Today's critics decry stranded costs, yet fail to cover their tracks.
Many of today's most vociferous critics of stranded cost recovery were once among the most ardent supporters of the nuclear plants they now disavow.
Back in the '70s, when electric utilities and regulators laid out their long-term plans, nuclear power played a leading role, and American industry largely concurred. Now, however, 20 years later, the business sector sings a new tune. "I told you so," the refrain goes.
Profits and lower rates are nothing to sneeze at, especially for high-volume electric consumers like Ford and Dow Chemical. But how does one explain the about-face of a group like the Heritage Foundation, the Washington think tank now pushing for electric deregulation?
In 1978, the Heritage Foundation decried cancellation of nuclear plants: "Without nuclear power we will be unable to maintain the level of economic growth necessary to ensure that all Americans will have an opportunity to fulfill the promise for the American Dream." A generation later, and the group had forgotten both its heritage and its foundation: "[S]tranded cost recovery is difficult to justify. ... Utilities ... argue that they have made investments in good faith ... little substantive evidence can be offered by these utilities."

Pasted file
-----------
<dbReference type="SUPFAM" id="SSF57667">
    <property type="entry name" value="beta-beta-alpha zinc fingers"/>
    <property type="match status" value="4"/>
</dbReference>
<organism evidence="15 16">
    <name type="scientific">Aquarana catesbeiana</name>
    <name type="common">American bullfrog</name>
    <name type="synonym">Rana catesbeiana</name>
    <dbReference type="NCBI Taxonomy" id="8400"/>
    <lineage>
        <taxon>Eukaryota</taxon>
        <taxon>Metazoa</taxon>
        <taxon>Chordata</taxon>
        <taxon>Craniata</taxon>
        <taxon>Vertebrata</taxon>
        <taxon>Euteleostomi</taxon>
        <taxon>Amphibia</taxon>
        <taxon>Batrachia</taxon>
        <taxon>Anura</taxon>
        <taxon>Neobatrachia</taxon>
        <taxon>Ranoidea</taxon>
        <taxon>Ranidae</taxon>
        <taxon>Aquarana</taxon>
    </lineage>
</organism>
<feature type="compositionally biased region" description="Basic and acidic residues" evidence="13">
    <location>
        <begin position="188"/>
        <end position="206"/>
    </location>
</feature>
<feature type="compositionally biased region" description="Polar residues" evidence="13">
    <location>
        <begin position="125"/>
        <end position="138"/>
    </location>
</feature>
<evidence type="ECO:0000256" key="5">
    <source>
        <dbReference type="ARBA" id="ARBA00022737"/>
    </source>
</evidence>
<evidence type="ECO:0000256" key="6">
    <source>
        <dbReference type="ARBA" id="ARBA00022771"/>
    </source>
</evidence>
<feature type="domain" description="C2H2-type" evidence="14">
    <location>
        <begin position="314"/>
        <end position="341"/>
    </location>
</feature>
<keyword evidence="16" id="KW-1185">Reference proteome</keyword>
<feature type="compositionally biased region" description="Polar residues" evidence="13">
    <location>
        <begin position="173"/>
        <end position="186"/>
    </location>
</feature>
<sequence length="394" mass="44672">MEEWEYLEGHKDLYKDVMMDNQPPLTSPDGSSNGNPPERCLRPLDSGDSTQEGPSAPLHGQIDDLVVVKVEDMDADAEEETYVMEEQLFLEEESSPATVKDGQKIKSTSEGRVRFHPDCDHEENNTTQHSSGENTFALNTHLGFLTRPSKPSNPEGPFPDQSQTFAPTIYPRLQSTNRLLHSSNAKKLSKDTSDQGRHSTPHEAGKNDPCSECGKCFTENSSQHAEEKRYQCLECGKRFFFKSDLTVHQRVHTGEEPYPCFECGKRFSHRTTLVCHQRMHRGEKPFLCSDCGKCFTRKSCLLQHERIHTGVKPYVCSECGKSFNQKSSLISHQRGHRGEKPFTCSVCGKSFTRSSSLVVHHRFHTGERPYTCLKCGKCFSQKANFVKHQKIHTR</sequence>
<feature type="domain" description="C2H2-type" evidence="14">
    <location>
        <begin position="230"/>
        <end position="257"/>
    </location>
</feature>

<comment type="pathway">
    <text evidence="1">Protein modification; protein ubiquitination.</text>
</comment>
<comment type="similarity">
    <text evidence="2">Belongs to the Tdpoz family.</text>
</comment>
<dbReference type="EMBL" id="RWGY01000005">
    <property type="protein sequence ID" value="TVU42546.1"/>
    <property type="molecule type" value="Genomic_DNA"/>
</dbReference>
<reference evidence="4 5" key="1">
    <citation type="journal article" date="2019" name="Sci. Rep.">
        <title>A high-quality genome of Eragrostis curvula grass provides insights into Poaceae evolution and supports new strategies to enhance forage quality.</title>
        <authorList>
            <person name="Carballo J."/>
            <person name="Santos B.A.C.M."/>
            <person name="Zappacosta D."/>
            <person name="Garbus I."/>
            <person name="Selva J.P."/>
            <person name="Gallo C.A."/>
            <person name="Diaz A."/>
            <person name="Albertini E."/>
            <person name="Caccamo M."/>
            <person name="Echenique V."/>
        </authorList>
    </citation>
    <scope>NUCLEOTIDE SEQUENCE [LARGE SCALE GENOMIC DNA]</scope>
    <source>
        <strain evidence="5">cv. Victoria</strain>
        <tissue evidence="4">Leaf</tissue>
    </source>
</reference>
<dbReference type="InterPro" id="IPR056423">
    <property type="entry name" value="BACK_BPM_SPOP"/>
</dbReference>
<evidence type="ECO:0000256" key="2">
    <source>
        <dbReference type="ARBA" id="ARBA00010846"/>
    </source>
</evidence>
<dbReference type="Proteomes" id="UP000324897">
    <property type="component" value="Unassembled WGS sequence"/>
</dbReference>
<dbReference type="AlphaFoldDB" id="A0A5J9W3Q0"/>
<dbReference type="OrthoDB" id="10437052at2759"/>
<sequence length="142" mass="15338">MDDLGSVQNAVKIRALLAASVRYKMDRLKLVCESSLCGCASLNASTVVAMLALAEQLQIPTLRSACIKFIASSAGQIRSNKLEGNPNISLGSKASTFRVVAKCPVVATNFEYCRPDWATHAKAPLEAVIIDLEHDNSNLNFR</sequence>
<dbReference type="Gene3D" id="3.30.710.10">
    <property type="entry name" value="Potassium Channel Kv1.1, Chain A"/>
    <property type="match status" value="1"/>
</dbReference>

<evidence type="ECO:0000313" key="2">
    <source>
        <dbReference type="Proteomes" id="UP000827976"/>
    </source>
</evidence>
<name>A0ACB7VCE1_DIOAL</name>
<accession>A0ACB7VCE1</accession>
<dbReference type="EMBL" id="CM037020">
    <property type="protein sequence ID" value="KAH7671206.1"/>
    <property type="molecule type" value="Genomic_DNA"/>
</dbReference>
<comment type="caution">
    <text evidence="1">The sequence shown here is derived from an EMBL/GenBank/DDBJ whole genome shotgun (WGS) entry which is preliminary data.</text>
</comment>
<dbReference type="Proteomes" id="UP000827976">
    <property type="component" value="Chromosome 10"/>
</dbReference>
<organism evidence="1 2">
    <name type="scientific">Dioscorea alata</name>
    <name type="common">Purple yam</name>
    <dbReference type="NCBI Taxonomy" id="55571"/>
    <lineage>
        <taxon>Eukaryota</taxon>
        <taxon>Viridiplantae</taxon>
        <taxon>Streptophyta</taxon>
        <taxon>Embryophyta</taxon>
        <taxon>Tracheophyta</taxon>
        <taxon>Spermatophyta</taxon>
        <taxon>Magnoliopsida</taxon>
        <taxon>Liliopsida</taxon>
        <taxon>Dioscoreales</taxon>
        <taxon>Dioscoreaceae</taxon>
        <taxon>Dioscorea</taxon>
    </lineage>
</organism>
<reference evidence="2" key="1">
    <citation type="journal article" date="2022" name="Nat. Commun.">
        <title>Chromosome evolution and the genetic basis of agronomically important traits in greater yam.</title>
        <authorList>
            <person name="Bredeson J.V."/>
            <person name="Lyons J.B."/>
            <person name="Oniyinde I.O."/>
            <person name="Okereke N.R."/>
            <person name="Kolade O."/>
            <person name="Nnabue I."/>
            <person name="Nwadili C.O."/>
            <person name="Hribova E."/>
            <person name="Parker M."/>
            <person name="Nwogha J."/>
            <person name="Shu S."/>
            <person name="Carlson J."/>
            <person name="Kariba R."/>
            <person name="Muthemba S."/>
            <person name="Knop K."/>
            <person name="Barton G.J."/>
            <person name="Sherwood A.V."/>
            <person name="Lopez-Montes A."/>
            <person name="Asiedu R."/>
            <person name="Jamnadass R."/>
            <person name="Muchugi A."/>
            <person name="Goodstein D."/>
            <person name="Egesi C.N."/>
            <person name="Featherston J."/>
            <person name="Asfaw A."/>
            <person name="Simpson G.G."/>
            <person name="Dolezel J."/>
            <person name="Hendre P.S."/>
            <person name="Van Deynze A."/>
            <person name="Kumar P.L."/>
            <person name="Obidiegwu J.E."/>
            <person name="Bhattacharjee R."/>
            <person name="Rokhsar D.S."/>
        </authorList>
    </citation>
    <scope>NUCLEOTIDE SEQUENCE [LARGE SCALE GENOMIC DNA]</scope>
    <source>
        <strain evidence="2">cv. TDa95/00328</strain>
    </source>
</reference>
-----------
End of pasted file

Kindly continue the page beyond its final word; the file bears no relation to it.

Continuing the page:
When major industries, policy groups and analysts reverse field, after utilities have spent billions of dollars at their urgings, the least they can do is own up to their responsibility. What will these intellectual chameleons say during the next oil embargo, coal strike, drought or fuel shortage? In two decades will they tell us we should have listened to them and never deregulated?